This year my New Year’s resolution was to buckle down and read more of the books I have piling up by authors I haven’t read before. My first book in this year’s resolution mission was A Conspiracy of Paper by David Liss.
A Conspiracy of Paper (winner of an Edgar Award) actually should have been included in the list of books read in 2009, but December was kind of a busy month for me and I never quite got around to finishing the book before New Year’s. Oh, who am I kidding, I wasn’t even half-way done with the book at New Year’s. But I did, finally, finish the book.
In A Conspiracy of Paper, our protagonist Benjamin Weaver is a thief-taker and former pugilist living in London in 1719. He’s busy building his business when he’s drawn into a murder investigation. This wouldn’t be so odd, but it isn’t every day that Weaver is hired to look into his own father’s death. At first Weaver doesn’t think there’s anything to look into because his father’s death (run down by a cab) was ruled an accident, but the more time he spends looking into the matter, the more his own life is put at risk. As he continues his investigation Benjamin Weaver finds his father’s death is connected to shady dealings in Exchange Alley and stock fraud, hence the conspiracy of paper. And it’s a conspiracy that Weaver is going to have to blow wide open if he hopes to survive his investigation.
In the notes at the back of the book, David Liss explains that he got the idea for this book when he was doing research at Columbia University for his doctoral thesis, and that explained a lot to me. I sometimes cringe when I find out that a book was written by a person who was inspired to write a novel while working on graduate and doctoral research in some incredibly dry topic because there’s this tendency to include every dry historical tidbit in the book, whether or not it moves the story forward. That said, I thought that Liss showed some admirable restraint. Even when he did succumb to sharing more of his research than was necessary or interesting, I could, eventually, see how it related to the story’s plot. Most of the time.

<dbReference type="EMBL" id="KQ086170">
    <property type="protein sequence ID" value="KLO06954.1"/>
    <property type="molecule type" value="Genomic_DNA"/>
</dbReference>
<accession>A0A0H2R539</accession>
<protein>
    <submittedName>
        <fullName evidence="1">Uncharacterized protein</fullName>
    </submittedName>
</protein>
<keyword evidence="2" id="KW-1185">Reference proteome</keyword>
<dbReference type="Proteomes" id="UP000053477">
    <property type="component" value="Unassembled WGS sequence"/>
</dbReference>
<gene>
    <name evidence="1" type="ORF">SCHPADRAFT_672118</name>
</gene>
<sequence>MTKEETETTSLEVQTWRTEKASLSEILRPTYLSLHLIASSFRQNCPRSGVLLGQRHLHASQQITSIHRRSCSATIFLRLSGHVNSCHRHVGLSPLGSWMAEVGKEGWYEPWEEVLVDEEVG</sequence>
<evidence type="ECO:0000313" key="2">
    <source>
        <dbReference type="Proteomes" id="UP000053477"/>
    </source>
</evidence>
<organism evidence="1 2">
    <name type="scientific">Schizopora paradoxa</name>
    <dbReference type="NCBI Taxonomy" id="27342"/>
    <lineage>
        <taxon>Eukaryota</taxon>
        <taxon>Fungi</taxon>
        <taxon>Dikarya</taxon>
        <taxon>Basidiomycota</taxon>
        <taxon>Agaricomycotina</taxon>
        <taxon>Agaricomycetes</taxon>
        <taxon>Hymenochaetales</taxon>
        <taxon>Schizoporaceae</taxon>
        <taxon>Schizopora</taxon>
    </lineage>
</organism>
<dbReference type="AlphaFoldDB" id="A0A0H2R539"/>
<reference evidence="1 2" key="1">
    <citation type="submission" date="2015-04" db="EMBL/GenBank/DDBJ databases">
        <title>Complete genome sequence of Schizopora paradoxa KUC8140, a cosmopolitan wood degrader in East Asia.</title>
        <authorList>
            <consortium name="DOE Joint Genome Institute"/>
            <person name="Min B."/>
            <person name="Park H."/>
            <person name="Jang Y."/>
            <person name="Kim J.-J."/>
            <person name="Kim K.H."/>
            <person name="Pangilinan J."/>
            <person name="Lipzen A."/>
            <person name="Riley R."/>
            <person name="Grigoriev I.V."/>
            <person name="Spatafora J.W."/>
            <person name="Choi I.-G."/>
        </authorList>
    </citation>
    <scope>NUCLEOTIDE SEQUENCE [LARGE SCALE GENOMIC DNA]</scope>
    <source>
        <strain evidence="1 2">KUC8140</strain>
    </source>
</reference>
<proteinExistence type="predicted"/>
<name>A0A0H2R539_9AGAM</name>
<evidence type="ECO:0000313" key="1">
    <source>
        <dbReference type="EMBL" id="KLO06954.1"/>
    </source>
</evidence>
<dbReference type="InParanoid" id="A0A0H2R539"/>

Overall, I liked A Conspiracy of Paper. For a book of some length, Liss managed to keep things moving steadily. His descriptions of 18th century London are interesting and grimy, you really get a feel for why the average life expectancy was so short when people spent their days trudging through feces, whoring, and swilling gin. The sheer lawlessness of London was something of a surprise too.
As for the plot of the book, it was reasonably complicated and intricate but, and this was a nice surprise, in the end it seemed plausible. Weaver hardly knows if he is coming or going through most of his investigation because there are so many people involved and he doesn’t know whether or not he can trust the information he’s given. Fortunately, Liss gives his protagonist a good friend to help him weed through the information. As a plus, Weaver’s friend Elias is also great for some much needed comic relief, constantly offering him the sound medical advice that he needs to be bled.
A Conspiracy of Paper is a good book for people who like historical mysteries and can appreciate the research that goes into them. The action is good but slightly more graphic than those who favor a nice, clean cozy-style mystery will probably like. Oh, and it is a bit on the bawdy side too with more whoring than even Tiger Woods could manage. But its a pretty good mystery and worth a read. I’m looking forward to reading more about the adventures of Benjamin Weaver.
Books by David Liss:
- A Conspiracy of Paper (2001)
- The Coffee Trader (2003)
- A Spectacle of Corruption (2004)
- The Ethical Assassin (2006)
- The Whiskey Rebels (2008)
- The Devil’s Company (2009)